Devo West Mids

Connecting the dots as to the Government’s policy announcements is never easy for all of us on the outside, trying to work out what they may turn out to mean in practice.  An evidence session today with the West Midlands Land Commission was a good excuse for me to get to grips, belatedly, with what … Continue reading “Devo West Mids”

There Goes The Neighbourhood? Recent Challenges To NDPs

There is still significant legal debate as to what is the proper scope of neighbourhood development plans. This has resulted in a series of cases in which the parish council or neighbourhood forum that has promoted the relevant NDP sits on the sidelines (due to lack of resources) as the borough or district council which … Continue reading “There Goes The Neighbourhood? Recent Challenges To NDPs”

Building Homes By CPO

This blog post supplements a 27 October 2016 Planning Futures event  hosted by City University on the role of compulsory purchase in solving the planning crisis. Any discussion like this needs to be in the context of wider legislative and policy initiatives in relation to the operation of the planning system, of seeking to ensure … Continue reading “Building Homes By CPO”

Noise Annoys

We’ve surely got to find better solutions to the conflicts arising between residents (in both new and existing homes) and noise generating or noise sensitive uses. Otherwise we will kill those activities that make cities what they are and an important element what attracts people to live in them in the first place: nightclubs; cinemas; … Continue reading “Noise Annoys”

Airports & Courts

The Government’s long awaited decision on airport expansion in the south east, following its interim 10 December 2015 statement, finally seems imminent. A Guardian 9 October 2016 story speculates that the decision will be taken at a cabinet meeting on 17 October (presumably meaning an announcement the following day) and that Heathrow will be favoured, in which … Continue reading “Airports & Courts”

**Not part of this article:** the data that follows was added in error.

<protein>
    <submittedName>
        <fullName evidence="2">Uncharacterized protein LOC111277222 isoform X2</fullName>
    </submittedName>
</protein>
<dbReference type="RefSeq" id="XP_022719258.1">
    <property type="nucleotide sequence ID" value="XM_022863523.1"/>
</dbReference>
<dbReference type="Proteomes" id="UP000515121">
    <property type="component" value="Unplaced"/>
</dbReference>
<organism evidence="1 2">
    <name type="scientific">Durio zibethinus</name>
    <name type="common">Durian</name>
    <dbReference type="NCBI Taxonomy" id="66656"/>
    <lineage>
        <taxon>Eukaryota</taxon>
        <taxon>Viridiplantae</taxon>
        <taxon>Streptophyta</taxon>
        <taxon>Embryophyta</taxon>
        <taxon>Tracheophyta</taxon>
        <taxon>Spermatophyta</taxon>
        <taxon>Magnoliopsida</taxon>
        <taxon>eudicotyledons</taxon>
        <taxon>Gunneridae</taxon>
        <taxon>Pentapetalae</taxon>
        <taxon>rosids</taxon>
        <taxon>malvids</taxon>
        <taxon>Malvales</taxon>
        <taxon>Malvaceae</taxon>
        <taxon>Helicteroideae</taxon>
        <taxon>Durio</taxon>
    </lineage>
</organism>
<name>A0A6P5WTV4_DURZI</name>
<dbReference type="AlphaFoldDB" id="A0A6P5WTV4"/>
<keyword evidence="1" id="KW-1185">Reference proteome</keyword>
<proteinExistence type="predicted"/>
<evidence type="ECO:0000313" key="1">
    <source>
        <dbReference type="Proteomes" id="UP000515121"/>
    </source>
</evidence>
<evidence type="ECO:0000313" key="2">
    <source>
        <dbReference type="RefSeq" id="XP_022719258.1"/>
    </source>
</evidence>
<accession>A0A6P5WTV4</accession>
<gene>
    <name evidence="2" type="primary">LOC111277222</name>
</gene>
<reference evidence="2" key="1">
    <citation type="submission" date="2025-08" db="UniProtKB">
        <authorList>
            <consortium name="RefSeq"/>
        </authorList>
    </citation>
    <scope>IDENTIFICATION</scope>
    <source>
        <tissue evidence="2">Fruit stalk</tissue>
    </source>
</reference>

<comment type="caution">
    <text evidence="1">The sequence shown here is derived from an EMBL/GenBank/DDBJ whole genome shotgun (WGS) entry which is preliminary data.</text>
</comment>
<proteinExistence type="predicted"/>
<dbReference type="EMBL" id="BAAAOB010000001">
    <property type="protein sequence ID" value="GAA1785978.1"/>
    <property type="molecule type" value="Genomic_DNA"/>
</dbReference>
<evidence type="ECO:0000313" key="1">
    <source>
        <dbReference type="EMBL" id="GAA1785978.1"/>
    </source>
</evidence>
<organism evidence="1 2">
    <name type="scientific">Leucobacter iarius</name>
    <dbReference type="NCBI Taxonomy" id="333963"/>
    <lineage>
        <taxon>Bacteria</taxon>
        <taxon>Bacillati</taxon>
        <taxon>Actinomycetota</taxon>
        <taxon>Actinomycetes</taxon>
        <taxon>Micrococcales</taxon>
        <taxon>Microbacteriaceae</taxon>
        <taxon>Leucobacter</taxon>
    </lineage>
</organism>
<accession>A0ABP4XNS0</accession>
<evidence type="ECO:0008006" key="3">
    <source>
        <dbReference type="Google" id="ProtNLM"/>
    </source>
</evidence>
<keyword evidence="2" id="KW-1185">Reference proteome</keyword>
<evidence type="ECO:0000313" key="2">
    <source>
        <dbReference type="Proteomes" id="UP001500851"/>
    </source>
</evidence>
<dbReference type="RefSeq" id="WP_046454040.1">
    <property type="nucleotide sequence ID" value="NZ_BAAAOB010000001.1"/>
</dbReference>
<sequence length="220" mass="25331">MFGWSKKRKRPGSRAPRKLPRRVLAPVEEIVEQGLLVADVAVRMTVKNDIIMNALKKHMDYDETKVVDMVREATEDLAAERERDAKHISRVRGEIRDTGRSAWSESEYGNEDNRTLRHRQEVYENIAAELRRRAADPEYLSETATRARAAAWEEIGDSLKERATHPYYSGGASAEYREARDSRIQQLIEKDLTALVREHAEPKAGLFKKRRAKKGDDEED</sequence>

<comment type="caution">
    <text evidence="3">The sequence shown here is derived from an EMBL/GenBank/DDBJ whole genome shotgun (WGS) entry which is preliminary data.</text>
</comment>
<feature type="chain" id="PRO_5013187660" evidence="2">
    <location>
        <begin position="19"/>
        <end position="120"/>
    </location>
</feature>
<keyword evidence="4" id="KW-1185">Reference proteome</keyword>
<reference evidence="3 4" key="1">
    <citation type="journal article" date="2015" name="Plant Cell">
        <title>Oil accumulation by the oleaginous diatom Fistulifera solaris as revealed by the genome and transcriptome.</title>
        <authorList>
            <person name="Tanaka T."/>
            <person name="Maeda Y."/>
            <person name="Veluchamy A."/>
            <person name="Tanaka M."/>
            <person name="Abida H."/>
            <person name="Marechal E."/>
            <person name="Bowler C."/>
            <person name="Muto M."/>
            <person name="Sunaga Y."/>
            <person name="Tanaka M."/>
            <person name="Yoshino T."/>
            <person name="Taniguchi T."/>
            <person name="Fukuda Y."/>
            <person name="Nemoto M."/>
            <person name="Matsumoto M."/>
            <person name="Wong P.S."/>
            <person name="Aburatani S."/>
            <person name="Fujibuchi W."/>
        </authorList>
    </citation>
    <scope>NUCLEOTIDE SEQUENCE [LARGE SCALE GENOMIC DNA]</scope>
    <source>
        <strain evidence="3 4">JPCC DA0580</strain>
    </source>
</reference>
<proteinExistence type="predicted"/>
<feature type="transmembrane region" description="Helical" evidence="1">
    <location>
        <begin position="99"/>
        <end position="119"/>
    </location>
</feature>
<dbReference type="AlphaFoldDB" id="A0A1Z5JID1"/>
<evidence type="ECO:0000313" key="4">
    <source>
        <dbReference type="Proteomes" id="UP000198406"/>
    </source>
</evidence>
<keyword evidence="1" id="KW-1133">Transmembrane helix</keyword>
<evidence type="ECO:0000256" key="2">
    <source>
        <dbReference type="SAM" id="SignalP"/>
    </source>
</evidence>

(EIA + SEA) – EU = ?

Deadlines, deadlines.  The EU’s 2014 amending directive on environmental impact assessment  has to be transposed by member states into domestic law by 16 May 2017.  Given that Theresa May has announced that Article 50 of the Lisbon Treaty will be invoked by the UK government by the end of March 2017, which would see us … Continue reading “(EIA + SEA) – EU = ?”

4 Possible Improvements To The Planning System Using Black Box Thinking

If you’ve read Matthew Syed’s Black Box Thinking  , which you probably have, you’ll know that the theme is that people, teams and systems perform at their best when they learn continuously from mistakes and failures. The more complex the system, the more important it is that there is an open loop rather than closed … Continue reading “4 Possible Improvements To The Planning System Using Black Box Thinking”

The Latest on Viability Disclosure

Each September LD Events’ annual Viability and Planning conference comes around. My regular slot at the event covers ”transparency in the viability process – access to information” and it’s always interesting how the climate has changed over the previous 12 months. This blog post provides links to some of the key decisions and policy developments, supplementing … Continue reading “The Latest on Viability Disclosure”

Regeneration X: Failed CPOs

The Secretary of State’s decision letter  dated 16 September 2016 in relation to the Aylesbury Estate CPO has major implications for all regeneration schemes, including the approach that LPAs should take to planning applications. However, in my view it was not unsurprising in the light of other recent decisions.  The whole of the decision letter … Continue reading “Regeneration X: Failed CPOs”

Avoiding Dover-type reasons JRs

Planning committees that resolve to approve planning applications against officers’ recommendations need to be careful not to fall foul of a JR if their reasoning is inadequate. The risks are particularly high in EIA cases and where there are other sensitive elements. Although Laws LJ described it as an “unusual case”, R (CPRE Kent) v … Continue reading “Avoiding Dover-type reasons JRs”